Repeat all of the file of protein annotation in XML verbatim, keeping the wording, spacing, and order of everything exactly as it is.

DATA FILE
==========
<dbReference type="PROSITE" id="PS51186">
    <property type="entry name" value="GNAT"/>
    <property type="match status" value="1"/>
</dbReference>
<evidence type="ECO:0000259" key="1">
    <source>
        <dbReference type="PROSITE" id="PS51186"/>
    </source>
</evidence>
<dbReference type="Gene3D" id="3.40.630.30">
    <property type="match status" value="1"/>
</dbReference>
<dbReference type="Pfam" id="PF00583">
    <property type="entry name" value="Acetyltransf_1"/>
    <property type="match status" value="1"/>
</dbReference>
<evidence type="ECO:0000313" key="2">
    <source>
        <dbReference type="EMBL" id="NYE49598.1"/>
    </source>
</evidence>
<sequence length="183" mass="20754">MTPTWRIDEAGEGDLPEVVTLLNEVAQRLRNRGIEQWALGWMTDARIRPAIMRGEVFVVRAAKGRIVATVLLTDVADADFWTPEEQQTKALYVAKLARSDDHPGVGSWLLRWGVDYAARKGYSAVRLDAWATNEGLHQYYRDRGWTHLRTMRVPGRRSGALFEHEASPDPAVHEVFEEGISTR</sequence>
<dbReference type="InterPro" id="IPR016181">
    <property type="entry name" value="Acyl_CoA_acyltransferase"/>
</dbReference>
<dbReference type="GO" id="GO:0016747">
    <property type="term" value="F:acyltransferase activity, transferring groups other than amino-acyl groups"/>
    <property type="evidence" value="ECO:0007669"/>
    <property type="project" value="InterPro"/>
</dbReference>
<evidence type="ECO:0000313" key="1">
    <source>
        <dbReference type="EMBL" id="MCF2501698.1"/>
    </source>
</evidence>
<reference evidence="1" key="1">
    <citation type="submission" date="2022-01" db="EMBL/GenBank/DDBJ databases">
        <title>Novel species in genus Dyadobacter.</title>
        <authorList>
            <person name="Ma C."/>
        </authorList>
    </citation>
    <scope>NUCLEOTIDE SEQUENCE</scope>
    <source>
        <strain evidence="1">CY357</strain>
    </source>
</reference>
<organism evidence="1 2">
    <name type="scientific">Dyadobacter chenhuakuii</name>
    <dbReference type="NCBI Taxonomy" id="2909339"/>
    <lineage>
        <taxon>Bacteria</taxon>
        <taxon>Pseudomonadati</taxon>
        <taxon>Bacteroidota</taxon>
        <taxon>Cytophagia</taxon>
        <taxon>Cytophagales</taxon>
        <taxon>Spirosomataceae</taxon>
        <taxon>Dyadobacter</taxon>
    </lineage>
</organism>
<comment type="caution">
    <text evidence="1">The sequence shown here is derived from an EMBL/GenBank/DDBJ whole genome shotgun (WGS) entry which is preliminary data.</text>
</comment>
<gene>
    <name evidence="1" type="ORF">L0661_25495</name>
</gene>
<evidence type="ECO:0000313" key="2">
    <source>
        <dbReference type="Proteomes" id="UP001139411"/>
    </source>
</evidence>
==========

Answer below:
<dbReference type="PROSITE" id="PS51186">
    <property type="entry name" value="GNAT"/>
    <property type="match status" value="1"/>
</dbReference>
<evidence type="ECO:0000259" key="1">
    <source>
        <dbReference type="PROSITE" id="PS51186"/>
    </source>
</evidence>
<dbReference type="Gene3D" id="3.40.630.30">
    <property type="match status" value="1"/>
</dbReference>
<dbReference type="Pfam" id="PF00583">
    <property type="entry name" value="Acetyltransf_1"/>
    <property type="match status" value="1"/>
</dbReference>
<evidence type="ECO:0000313" key="2">
    <source>
        <dbReference type="EMBL" id="NYE49598.1"/>
    </source>
</evidence>
<sequence length="183" mass="20754">MTPTWRIDEAGEGDLPEVVTLLNEVAQRLRNRGIEQWALGWMTDARIRPAIMRGEVFVVRAAKGRIVATVLLTDVADADFWTPEEQQTKALYVAKLARSDDHPGVGSWLLRWGVDYAARKGYSAVRLDAWATNEGLHQYYRDRGWTHLRTMRVPGRRSGALFEHEASPDPAVHEVFEEGISTR</sequence>
<dbReference type="InterPro" id="IPR016181">
    <property type="entry name" value="Acyl_CoA_acyltransferase"/>
</dbReference>
<dbReference type="GO" id="GO:0016747">
    <property type="term" value="F:acyltransferase activity, transferring groups other than amino-acyl groups"/>
    <property type="evidence" value="ECO:0007669"/>
    <property type="project" value="InterPro"/>
</dbReference>
<evidence type="ECO:0000313" key="1">
    <source>
        <dbReference type="EMBL" id="MCF2501698.1"/>
    </source>
</evidence>
<reference evidence="1" key="1">
    <citation type="submission" date="2022-01" db="EMBL/GenBank/DDBJ databases">
        <title>Novel species in genus Dyadobacter.</title>
        <authorList>
            <person name="Ma C."/>
        </authorList>
    </citation>
    <scope>NUCLEOTIDE SEQUENCE</scope>
    <source>
        <strain evidence="1">CY357</strain>
    </source>
</reference>
<organism evidence="1 2">
    <name type="scientific">Dyadobacter chenhuakuii</name>
    <dbReference type="NCBI Taxonomy" id="2909339"/>
    <lineage>
        <taxon>Bacteria</taxon>
        <taxon>Pseudomonadati</taxon>
        <taxon>Bacteroidota</taxon>
        <taxon>Cytophagia</taxon>
        <taxon>Cytophagales</taxon>
        <taxon>Spirosomataceae</taxon>
        <taxon>Dyadobacter</taxon>
    </lineage>
</organism>
<comment type="caution">
    <text evidence="1">The sequence shown here is derived from an EMBL/GenBank/DDBJ whole genome shotgun (WGS) entry which is preliminary data.</text>
</comment>
<gene>
    <name evidence="1" type="ORF">L0661_25495</name>
</gene>
<evidence type="ECO:0000313" key="2">
    <source>
        <dbReference type="Proteomes" id="UP001139411"/>
    </source>
</evidence>